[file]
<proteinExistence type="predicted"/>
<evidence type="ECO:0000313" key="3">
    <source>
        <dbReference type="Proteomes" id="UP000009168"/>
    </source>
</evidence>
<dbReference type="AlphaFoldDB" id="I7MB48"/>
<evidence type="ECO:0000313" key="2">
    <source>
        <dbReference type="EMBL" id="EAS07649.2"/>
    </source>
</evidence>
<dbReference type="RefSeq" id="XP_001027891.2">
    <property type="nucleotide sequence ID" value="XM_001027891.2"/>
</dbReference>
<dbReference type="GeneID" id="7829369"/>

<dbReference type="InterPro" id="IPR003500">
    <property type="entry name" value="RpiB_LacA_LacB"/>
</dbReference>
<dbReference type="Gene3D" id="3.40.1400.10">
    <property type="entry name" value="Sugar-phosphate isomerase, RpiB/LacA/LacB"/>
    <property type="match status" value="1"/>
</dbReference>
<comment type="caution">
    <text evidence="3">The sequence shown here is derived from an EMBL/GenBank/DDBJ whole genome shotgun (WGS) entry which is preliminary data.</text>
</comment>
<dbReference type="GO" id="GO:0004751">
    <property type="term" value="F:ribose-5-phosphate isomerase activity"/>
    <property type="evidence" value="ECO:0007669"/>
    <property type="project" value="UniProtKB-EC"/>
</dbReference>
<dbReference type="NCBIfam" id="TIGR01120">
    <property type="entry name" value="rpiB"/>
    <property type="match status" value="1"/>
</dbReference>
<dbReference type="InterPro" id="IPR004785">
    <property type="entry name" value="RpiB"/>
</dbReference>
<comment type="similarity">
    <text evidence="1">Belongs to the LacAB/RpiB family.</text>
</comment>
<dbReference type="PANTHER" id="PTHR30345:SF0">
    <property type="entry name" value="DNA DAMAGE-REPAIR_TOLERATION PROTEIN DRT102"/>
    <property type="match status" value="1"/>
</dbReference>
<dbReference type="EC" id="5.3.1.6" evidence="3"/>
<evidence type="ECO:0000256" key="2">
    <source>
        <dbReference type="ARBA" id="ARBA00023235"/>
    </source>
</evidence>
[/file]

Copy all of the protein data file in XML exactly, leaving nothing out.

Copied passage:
<proteinExistence type="predicted"/>
<evidence type="ECO:0000313" key="3">
    <source>
        <dbReference type="Proteomes" id="UP000009168"/>
    </source>
</evidence>
<dbReference type="AlphaFoldDB" id="I7MB48"/>
<evidence type="ECO:0000313" key="2">
    <source>
        <dbReference type="EMBL" id="EAS07649.2"/>
    </source>
</evidence>
<dbReference type="RefSeq" id="XP_001027891.2">
    <property type="nucleotide sequence ID" value="XM_001027891.2"/>
</dbReference>
<dbReference type="GeneID" id="7829369"/>

<dbReference type="InterPro" id="IPR003500">
    <property type="entry name" value="RpiB_LacA_LacB"/>
</dbReference>
<dbReference type="Gene3D" id="3.40.1400.10">
    <property type="entry name" value="Sugar-phosphate isomerase, RpiB/LacA/LacB"/>
    <property type="match status" value="1"/>
</dbReference>
<comment type="caution">
    <text evidence="3">The sequence shown here is derived from an EMBL/GenBank/DDBJ whole genome shotgun (WGS) entry which is preliminary data.</text>
</comment>
<dbReference type="GO" id="GO:0004751">
    <property type="term" value="F:ribose-5-phosphate isomerase activity"/>
    <property type="evidence" value="ECO:0007669"/>
    <property type="project" value="UniProtKB-EC"/>
</dbReference>
<dbReference type="NCBIfam" id="TIGR01120">
    <property type="entry name" value="rpiB"/>
    <property type="match status" value="1"/>
</dbReference>
<dbReference type="InterPro" id="IPR004785">
    <property type="entry name" value="RpiB"/>
</dbReference>
<comment type="similarity">
    <text evidence="1">Belongs to the LacAB/RpiB family.</text>
</comment>
<dbReference type="PANTHER" id="PTHR30345:SF0">
    <property type="entry name" value="DNA DAMAGE-REPAIR_TOLERATION PROTEIN DRT102"/>
    <property type="match status" value="1"/>
</dbReference>
<dbReference type="EC" id="5.3.1.6" evidence="3"/>
<evidence type="ECO:0000256" key="2">
    <source>
        <dbReference type="ARBA" id="ARBA00023235"/>
    </source>
</evidence>